Julian Symons Essay - Symons, Julian (Vol. 2)

Symons, Julian (Vol. 2)

Symons, Julian 1912–

British mystery writer, and critic, essayist, and poet.

The … Symons novel, The Man Who Killed Himself …, is very nearly his best. It offers a delightful picture of an oppressed Walter Mitty who manages to achieve some of his dreams by creating an alternate self; it goes on to utilize this situation in plotting a nobly ingenious "perfect crime"; and it even manages to shift successfully to a more serious tone in the aftermath of murder. Only the author's resort to a rather conventional and facile ending, more suited to a short-short than to a novel, keeps this highly enjoyable book from classic status.

Anthony Boucher, in The New York Times Book Review (© 1967 by The New York Times Company; reprinted by permission), May 14, 1967.

The Man Whose Dreams Came True … [is an] absolutely brilliant piece of work, lacking nothing in the way of plotting, characterization, or style, yet keeping all these things under the strictest control. The convolutions of the exquisitely conceived, slyly cynical tale make it a genuine can't-put-down item; and the cast includes a wonderfully dogged aging detective and an absolute bounder whom you can't help liking through it all. A marvelous book.

Clifford A. Ridley, in National Observer, January 5, 1970.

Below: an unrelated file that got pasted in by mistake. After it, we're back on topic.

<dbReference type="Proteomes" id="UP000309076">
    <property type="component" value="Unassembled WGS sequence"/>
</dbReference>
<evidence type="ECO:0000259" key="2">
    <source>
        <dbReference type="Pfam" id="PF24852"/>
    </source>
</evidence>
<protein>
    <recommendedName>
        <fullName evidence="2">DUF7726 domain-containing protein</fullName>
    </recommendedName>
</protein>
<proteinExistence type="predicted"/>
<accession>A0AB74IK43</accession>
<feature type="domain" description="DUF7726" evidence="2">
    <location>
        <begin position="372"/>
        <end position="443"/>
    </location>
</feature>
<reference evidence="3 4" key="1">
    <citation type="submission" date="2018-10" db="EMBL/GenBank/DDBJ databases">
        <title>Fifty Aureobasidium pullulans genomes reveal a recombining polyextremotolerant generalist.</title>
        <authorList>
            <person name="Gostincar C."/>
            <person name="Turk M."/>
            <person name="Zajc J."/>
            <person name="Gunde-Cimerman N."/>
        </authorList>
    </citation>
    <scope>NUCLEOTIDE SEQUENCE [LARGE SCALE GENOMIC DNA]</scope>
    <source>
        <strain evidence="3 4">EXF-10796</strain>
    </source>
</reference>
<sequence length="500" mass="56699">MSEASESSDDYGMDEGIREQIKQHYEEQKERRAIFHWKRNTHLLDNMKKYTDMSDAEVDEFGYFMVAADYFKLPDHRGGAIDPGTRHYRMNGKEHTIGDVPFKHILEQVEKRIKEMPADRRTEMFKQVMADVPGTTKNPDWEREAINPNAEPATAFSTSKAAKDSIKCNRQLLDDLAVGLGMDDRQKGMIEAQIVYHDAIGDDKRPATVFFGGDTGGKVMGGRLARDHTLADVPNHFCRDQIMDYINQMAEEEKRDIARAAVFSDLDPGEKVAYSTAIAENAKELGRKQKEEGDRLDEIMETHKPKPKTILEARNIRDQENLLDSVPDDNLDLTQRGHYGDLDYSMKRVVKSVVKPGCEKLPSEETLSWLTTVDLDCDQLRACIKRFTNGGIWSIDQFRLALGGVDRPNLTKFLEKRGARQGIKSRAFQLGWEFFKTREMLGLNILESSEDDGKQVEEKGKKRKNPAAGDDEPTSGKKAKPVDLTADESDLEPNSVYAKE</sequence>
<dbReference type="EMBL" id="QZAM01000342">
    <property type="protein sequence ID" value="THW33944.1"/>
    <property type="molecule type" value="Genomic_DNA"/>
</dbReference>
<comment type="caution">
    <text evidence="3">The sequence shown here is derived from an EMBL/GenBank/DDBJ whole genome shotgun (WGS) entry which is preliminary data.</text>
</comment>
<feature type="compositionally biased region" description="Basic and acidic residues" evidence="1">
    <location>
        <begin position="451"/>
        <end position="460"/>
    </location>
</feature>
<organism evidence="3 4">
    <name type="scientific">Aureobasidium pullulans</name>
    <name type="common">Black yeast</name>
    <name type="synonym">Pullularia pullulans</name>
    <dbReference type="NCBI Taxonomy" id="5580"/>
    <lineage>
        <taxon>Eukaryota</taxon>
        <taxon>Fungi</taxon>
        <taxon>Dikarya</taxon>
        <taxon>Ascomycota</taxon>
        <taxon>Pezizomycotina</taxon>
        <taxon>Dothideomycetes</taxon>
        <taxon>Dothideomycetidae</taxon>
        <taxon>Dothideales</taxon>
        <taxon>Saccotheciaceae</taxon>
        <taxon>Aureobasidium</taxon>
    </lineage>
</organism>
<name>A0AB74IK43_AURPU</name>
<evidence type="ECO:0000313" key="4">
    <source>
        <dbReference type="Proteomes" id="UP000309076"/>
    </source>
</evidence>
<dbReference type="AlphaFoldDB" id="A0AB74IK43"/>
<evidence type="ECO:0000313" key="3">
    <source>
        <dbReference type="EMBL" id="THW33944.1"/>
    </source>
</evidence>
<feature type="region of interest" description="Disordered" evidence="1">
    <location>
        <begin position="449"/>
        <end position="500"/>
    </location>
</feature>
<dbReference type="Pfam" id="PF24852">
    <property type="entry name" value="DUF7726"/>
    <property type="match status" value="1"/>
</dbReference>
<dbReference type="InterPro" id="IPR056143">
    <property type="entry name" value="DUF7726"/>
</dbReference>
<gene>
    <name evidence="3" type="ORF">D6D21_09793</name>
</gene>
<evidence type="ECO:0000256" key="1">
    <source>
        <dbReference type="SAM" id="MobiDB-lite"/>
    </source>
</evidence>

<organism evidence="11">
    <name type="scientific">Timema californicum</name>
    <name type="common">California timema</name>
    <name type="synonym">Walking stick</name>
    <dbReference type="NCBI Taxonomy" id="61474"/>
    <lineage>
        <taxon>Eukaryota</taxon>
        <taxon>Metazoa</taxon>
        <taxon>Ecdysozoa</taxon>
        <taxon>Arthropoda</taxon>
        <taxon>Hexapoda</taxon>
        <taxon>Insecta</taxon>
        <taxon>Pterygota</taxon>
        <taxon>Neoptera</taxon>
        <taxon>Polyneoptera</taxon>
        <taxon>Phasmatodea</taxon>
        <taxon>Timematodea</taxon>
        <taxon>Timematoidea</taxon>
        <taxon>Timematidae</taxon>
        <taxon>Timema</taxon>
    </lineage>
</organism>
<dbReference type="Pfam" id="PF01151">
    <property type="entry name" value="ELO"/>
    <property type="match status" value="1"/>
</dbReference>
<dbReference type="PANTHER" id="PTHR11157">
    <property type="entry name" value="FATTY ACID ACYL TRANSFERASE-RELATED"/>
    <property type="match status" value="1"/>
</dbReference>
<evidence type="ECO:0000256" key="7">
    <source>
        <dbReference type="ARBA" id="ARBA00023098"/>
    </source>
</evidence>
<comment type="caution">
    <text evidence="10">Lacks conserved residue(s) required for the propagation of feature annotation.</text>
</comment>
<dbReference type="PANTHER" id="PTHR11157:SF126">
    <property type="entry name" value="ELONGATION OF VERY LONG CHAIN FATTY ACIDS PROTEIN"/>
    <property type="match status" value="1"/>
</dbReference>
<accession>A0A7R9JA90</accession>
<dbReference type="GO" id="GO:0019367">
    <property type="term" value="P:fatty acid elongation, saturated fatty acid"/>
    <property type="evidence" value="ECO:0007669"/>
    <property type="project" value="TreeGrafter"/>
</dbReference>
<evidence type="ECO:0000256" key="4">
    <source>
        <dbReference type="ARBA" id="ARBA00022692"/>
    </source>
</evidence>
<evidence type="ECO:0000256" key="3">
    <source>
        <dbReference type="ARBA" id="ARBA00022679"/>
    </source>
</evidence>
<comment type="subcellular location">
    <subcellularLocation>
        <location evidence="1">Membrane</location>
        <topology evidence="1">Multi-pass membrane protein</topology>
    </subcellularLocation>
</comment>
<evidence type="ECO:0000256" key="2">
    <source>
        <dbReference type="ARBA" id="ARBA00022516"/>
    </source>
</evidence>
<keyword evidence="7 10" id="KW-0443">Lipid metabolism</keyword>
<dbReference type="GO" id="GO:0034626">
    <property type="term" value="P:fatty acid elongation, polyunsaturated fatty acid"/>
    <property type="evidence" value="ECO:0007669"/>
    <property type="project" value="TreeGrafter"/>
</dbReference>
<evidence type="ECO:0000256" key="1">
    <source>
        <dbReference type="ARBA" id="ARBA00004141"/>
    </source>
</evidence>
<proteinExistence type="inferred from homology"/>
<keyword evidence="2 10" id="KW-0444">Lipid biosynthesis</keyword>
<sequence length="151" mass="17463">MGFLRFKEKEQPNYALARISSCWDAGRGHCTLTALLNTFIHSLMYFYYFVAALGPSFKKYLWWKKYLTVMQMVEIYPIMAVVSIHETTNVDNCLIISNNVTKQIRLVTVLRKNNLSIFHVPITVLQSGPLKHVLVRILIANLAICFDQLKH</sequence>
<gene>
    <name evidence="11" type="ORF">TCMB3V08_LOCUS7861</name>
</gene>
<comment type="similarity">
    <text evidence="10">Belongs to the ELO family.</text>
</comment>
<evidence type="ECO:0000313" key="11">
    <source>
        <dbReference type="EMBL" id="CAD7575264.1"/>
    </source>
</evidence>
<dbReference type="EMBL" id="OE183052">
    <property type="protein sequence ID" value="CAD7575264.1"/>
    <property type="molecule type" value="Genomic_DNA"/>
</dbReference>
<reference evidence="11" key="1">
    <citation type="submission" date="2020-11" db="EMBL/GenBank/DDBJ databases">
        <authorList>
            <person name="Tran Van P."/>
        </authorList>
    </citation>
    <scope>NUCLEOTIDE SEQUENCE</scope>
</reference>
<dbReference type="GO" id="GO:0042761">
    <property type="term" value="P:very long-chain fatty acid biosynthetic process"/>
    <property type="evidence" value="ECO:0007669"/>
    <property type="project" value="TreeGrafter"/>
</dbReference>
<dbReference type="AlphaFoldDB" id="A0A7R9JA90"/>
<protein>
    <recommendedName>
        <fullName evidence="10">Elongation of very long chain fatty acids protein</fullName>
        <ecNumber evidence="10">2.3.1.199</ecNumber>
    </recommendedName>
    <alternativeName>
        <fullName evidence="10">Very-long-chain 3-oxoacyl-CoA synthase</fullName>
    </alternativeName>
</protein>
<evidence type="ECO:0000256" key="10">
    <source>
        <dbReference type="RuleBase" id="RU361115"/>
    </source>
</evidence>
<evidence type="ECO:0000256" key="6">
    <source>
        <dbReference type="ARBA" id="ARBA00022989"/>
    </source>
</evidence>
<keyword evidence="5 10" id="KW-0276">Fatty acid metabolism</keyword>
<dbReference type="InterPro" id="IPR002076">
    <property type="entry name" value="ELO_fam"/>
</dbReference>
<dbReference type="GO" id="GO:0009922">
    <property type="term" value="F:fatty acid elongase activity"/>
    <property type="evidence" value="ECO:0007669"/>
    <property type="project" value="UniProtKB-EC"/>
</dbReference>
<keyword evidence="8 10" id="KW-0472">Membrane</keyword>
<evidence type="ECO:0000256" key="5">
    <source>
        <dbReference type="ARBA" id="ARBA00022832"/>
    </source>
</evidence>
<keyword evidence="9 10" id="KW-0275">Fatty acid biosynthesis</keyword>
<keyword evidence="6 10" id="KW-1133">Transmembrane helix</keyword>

Thank heaven for Julian Symons. He is one of the few truly professional crime writers of the day who do not content themselves with merely entertaining, with merely purveying wish-fulfilment or timepassing puzzles. His books have always the rebarbative surface of warts-and-all truthfulness, and he has a cold, perceptive, but not entirely unforgiving, eye for human frailty. You will look in vain in his works for an unmitigated Goodie, perhaps because nature herself seems better at unmitigated Baddies than she is at unmixed virtue. No-one in The Players and the Game is very nice, and the sexual and other deviations underlying pleasant suburban living and rather tougher business machinations exist not for titillation of the reader, but to set the tone of the problem and to render possible the treatment of this essay in horror as a puzzle in detection. The basic idea of the book stems from the apalling Moors Murders, and we are allowed glimpses of the mentality, the megalomania and the functional disturbances that make torture as a hobby possible to outwardly decent human beings. The concentration camp bully and the samll boy cat tormentor perhaps deserve understanding, but repel mercy. The strains of nastiness in many of the personages exist therefore partly as an aspect of Truth, but also for the purely technical reason that the book is constructed as a puzzle, with Clues, so that as we read of the terrible deeds through the eyes of their perpetrator and meet all the suspects we can find it possible to believe that any of them—the Managing Director, the Tennis Club members, the wives and girl-friends—could be the Guilty Party. So you have the true Crime Novel, as prescribed, with Nietzsche, folie à deux sadism and satire, suburban sex and sound police work. A memorable addition to the catalogue of Symons's many-sided talent.

Leo Harris, in Books and Bookmen, October, 1972, pp. 81-2.